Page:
Tuesday, June 18, 2013
Nosferatu the Vampyre
The first recognized motion picture of Stoker's novel is Nosferatu (1922), the masterpiece of German Expressionism directed by the great F.W. Murneau. The plot was fairly faithful with some elements stripped down, altered, or removed entirely, but the most notable change came with the changing of the character names, Dracula now known an Orlock (The result of a lawsuit by Stoker's widow). Nosferatu the Vampyre (1979), directed by the mad German director Werner Herzog, is a remake of this earlier version. In this version, because the copyright had expired, Herzog was able to use the original character names from the novel.
Real estate agent Jonathan Harker (Bruno Ganz) of Wismar, Germany is sent by his boss Renfield (Roland Toper) to Transylvania to complete a transaction for Count Dracula (Klaus Kinski). Harker meets the count, a ghastly pale and hideous being, and soon finds himself his prisoner. Even more horrifying, Dracula is a vampire, and he feeds on his guest. At the same time, Dracula, because of a portrait in locket, becomes obsessed with Harker's wife Lucy (Isabelle Adjani) and sets off for Wismar, bringing with him his coffins and plague-carrying rats.
Aguirre, the Wrath of God or Timothy Treadwell, the bear enthusiast of the documentary Grizzly Man who himself was killed by what he loved. Against the power and indifference of nature, what is the strength of man? Herzog's films often display a worldview in which there is no greater nobility or meaning in existence, only chaos and death.
Nosferatu carries a similar philosophy. The vampire here, while definitely a supernatural being who has lived hundreds if not thousands of years, is revealed as a lonely, pitiful creature who longs for companionship and love. Yes, he is a dangerous and powerful predator, but unlike other silver screen bloodsuckers, he is not a dashing, glamorous romantic figure. Much like the rats he brings with him, Dracula is an ugly creature, hidden from the light (figuratively and literally) of civilization until he became a monster. "Time is an abyss, profound as a thousand nights," he tells Lucy. "Centuries come and go. To be unable to grow old is terrible. Death is not the worst. Can you imagine enduring centuries, experiencing each day the same futilities?" He may be immortal and a being superior to humans in a lot of ways, but in his undying existence, Dracula has not found peace, happiness, glory, or power, only darkness.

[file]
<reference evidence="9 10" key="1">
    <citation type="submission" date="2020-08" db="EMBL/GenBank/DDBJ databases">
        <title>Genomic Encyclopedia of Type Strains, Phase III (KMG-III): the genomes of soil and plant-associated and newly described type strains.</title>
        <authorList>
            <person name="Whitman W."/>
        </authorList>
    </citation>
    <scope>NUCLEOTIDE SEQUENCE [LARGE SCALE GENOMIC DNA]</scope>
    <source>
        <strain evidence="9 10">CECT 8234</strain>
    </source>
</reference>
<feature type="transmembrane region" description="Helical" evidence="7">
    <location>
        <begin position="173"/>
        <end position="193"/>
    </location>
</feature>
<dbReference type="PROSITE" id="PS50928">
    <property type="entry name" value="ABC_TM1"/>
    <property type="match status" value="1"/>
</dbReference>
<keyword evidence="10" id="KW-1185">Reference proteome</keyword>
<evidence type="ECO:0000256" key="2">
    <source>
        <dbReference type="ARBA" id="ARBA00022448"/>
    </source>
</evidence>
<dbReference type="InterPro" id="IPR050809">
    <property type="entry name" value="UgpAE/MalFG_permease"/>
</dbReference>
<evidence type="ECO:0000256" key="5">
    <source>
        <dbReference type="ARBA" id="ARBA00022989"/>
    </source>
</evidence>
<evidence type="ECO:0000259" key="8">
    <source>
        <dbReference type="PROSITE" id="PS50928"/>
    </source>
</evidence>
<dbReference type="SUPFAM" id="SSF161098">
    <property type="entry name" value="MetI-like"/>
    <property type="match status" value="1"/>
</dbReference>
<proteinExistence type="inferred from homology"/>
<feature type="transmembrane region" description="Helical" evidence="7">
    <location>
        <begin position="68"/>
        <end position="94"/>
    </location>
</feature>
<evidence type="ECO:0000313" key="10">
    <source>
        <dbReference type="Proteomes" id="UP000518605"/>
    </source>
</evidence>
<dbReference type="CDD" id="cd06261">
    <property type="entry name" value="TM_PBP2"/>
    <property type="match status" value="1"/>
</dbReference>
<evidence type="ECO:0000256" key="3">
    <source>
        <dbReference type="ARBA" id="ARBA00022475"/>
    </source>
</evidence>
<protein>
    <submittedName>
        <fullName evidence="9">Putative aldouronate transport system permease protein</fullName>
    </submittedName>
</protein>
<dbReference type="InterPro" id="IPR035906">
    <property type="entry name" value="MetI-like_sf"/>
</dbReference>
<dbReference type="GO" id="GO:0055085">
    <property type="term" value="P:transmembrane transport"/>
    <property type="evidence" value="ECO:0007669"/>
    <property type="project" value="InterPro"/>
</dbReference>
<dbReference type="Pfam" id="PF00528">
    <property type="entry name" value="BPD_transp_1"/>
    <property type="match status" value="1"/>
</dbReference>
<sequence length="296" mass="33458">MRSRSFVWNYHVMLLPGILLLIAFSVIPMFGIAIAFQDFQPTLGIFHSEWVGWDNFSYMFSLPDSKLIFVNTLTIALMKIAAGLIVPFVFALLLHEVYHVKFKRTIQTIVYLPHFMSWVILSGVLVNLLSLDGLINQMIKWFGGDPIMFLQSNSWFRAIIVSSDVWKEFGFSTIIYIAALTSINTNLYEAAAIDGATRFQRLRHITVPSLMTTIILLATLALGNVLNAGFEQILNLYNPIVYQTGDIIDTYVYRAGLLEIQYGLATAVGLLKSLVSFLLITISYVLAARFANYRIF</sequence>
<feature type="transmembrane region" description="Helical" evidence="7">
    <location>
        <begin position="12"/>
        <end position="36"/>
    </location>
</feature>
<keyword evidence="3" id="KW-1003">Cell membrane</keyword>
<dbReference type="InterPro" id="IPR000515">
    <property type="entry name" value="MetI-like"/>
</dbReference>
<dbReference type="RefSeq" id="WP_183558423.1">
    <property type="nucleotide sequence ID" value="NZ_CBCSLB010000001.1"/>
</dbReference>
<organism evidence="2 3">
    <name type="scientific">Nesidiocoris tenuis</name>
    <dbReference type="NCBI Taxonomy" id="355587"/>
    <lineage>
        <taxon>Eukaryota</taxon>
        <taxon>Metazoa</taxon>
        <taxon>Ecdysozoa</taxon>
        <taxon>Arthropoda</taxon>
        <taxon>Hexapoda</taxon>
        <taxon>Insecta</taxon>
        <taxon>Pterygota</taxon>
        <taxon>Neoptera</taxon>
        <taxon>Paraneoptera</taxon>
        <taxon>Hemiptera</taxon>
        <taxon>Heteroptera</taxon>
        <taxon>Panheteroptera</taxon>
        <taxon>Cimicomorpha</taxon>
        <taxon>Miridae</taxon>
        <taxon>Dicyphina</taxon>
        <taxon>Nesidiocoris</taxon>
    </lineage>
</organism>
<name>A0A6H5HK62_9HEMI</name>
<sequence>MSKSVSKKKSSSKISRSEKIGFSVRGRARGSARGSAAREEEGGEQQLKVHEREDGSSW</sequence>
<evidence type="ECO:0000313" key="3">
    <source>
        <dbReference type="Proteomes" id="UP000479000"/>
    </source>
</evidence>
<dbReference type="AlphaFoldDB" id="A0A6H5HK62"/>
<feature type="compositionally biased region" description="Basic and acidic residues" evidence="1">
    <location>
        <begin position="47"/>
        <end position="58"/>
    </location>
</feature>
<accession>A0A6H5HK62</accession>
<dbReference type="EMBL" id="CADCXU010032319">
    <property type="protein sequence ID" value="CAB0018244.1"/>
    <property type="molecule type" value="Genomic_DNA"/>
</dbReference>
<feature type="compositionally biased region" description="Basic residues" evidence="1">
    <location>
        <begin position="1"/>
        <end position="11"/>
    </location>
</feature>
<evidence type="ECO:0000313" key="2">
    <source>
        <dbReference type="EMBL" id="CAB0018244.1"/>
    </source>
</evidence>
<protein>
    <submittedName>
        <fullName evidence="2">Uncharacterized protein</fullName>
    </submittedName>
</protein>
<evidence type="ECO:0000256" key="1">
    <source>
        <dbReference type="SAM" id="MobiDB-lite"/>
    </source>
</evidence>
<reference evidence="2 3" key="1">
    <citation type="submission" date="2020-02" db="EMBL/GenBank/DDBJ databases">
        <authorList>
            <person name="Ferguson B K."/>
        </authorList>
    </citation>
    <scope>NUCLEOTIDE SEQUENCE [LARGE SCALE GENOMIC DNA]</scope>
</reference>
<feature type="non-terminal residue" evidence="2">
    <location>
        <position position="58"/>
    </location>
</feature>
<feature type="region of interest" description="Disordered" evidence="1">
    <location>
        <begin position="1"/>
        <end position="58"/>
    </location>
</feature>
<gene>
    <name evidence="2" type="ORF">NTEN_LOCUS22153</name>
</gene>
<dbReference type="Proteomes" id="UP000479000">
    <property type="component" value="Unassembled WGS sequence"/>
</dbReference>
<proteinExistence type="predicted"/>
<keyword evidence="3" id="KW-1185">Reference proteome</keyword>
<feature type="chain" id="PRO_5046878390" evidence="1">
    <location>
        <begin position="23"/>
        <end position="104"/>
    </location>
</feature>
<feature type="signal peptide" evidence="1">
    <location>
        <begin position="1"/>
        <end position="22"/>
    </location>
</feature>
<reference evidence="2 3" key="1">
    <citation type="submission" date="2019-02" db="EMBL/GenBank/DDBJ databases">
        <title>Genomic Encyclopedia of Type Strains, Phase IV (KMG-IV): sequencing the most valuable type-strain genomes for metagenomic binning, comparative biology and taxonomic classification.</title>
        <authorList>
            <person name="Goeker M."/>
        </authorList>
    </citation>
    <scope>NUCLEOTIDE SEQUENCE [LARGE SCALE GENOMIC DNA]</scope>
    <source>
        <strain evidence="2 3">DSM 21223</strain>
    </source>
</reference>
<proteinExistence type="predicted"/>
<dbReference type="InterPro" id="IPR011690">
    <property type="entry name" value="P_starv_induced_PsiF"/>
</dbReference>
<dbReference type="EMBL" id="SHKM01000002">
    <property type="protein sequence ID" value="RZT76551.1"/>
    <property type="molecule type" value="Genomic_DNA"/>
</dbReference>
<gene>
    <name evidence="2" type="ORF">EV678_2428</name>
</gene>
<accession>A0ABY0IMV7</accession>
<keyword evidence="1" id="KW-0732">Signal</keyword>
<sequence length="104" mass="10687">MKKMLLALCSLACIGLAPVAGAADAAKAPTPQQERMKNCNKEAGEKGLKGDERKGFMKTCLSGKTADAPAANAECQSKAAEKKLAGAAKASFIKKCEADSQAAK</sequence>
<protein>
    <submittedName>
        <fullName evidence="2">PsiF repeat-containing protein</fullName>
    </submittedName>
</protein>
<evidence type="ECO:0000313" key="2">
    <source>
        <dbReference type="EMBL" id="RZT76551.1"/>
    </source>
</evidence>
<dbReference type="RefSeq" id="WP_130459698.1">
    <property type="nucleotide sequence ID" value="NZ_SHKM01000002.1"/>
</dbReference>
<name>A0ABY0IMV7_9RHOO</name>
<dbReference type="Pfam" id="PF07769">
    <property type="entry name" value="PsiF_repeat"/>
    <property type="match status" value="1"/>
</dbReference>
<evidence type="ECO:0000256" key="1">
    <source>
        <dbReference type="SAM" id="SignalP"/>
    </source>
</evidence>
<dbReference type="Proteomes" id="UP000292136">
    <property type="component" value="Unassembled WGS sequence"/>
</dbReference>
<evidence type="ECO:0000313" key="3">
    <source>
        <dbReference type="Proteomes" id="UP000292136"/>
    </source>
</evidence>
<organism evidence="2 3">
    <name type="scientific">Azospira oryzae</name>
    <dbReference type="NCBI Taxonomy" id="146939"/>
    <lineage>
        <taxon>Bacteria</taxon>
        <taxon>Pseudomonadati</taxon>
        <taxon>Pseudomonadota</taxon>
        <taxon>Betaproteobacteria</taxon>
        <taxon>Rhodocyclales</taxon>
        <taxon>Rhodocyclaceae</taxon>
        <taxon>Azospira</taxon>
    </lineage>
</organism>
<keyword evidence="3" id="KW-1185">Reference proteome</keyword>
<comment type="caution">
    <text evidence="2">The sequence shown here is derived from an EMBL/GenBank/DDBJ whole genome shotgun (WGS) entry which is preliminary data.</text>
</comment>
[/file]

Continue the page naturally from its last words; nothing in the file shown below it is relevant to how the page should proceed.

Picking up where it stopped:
Herzog's pessimism extends to civilization. In the novel and other adaptations, the character of Professor Van Helsing is portrayed a keen man of science, a rational, modern man capable of analyzing the unknown and developing ways to confront it, a man who makes you feel safe at night. Here, as played by Walter Ladengast, Van Helsing is a befuddled old fool who refuses to consider anything outside the realm of science; instead of confronting the problem, he tries to explain it away. He does not accept the possibility of the supernatural until it is too late. Nor is he alone. When the plague sweeps through Wismar (covering Dracula's reign of terror), law and order all but collapse, and the few survivors descend into partying and merrymaking as they await their deaths, dancing among rats, coffins, and dead horses and ignoring Lucy who tries to get help to fight the vampire.